By separating the regulation from the isolation and transformation, FPA allows the development of highly optimized power components. VTMs can deliver large step-down ratios, without impacting overall efficiency, allowing for a direct conversion from 48 V to the PoL voltage. Eliminating the intermediate bus simplifies the system design and improves efficiency.

PRMs and VTMs are very compact power components, and switching to FPA can deliver significant improvement in the size and weight of the converters. The biggest impact, however, is typically the ability to eliminate the need for large bulk capacitance.

Eliminating Bulk Capacitance at the Load

VTMs have a high switching frequency, bi-directional power processing and low output inductance that produces an extremely high bandwidth: their response to load change is 20 times faster than the fastest competitive Brick DC-DC converter. This means that a VTM acts much like a transformer, even at frequencies approaching the converter’s bandwidth.  At these frequencies the output “reflects” the input capacitance at the output, increased by the square of the turns ratio, eliminating the need to place the capacitance at the point of load. The bulk capacitance can be moved upstream to the input of the VTM, typically using low ESR/ESL ceramic capacitors (Figure 2).

Reduction of Capacitance with Factorized Power Architecture

Figure 2- Reduction of Capacitance with Factorized Power Architecture

The energy stored in a capacitor is calculated as ½CV2. This means that the amount of capacitance required to store a given amount of energy decreases with the square of the voltage. So in the example above, where the capacitance is moved from the 1.5 V rail at the point of load to the 48 V bus at the input to the VTM, the reduction in required capacitance can be calculated as:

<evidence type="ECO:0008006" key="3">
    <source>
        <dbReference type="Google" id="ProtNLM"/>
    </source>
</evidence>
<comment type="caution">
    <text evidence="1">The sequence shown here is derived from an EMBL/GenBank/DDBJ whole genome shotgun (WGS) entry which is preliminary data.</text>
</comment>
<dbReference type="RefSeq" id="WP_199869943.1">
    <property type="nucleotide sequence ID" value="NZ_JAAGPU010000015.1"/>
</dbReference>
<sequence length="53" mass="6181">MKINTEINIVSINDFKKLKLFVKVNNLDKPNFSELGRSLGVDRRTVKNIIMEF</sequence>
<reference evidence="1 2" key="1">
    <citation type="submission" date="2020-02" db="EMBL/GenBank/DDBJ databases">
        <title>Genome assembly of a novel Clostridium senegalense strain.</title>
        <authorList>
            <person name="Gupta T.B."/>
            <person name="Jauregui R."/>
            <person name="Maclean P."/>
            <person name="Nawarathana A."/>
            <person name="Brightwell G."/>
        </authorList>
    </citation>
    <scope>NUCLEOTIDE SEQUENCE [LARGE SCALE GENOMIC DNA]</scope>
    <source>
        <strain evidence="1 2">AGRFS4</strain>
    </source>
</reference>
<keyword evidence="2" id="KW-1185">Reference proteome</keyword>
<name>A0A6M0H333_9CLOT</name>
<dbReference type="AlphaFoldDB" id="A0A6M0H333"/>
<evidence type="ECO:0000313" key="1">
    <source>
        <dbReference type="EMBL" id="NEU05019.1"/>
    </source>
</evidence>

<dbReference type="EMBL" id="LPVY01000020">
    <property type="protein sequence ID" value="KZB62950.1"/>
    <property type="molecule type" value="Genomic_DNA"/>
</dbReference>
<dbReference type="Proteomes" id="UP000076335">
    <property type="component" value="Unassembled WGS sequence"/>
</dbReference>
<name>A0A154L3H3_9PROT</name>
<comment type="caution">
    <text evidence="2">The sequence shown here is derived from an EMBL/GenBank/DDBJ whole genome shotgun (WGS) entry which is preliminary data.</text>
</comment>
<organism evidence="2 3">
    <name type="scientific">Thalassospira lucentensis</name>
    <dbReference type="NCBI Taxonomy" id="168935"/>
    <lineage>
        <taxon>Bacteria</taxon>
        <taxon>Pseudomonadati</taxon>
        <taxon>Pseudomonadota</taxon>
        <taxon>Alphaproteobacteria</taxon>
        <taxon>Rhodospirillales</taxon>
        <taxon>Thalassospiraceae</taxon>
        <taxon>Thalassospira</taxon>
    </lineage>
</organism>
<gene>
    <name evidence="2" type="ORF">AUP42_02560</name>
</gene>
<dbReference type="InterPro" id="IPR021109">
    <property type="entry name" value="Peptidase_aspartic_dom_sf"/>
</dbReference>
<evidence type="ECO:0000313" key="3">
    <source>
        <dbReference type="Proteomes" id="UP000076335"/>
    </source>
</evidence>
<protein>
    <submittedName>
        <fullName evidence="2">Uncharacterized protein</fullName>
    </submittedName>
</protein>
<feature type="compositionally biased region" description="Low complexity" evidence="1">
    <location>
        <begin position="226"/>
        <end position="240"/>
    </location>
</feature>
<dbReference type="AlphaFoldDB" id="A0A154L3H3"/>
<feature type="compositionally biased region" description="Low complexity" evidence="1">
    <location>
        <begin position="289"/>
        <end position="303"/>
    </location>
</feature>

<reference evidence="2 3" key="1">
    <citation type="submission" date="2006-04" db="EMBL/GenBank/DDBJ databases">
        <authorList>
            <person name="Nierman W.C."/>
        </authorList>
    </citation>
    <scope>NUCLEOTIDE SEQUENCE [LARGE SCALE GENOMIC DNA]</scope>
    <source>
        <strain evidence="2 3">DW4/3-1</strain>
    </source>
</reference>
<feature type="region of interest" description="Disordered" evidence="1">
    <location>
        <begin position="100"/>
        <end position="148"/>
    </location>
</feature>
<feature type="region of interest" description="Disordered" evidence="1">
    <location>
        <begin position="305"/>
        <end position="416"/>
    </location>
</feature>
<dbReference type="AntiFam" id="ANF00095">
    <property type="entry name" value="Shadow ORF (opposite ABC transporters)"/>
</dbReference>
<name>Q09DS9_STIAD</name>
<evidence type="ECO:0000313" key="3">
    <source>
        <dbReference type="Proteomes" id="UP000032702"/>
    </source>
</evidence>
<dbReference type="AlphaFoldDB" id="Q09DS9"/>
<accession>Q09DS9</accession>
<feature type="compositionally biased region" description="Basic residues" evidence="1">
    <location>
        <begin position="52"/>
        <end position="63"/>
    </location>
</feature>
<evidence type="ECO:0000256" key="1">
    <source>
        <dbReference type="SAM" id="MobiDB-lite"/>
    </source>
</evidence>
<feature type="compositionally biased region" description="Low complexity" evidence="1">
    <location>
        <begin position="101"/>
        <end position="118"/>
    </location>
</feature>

Capacitance at input to VTM = 1000 uF * (1.5/48)2
= 1000 uF * 0.00098
= 1 uF

Other Benefits

The power components used in a FPA system deliver high efficiency, low noise and operate at a high switching frequency. This enables size and weight reductions in EMI filtering and heat sinking, which can typically be reduced in size by 30%.

Vicor also offers power components such as the Bus Converter Module (BCM®), which provide a front-end for HVDC power systems. Using HVDC for power distribution increases efficiency and reduces the size of conductors required to distribute power. The BCM steps down a nominal 380 V HVDC supply to 48 V, connecting directly to the input of the PRM, which simplifies the development of a complete HVDC power chain.


In this example, we have seen that FPA allows engineers to move capacitance from the point of load to the 48 V factorized bus, reducing the required capacitance 1000-fold. In some applications where there are transient changes in the current demanded by the load, the elimination of bulk capacitance, coupled with the compact size of the Vicor Power Components and the efficiency of the single stage step-down of the voltage, can result in power systems that are eight to 10 times smaller and lighter than conventional solutions.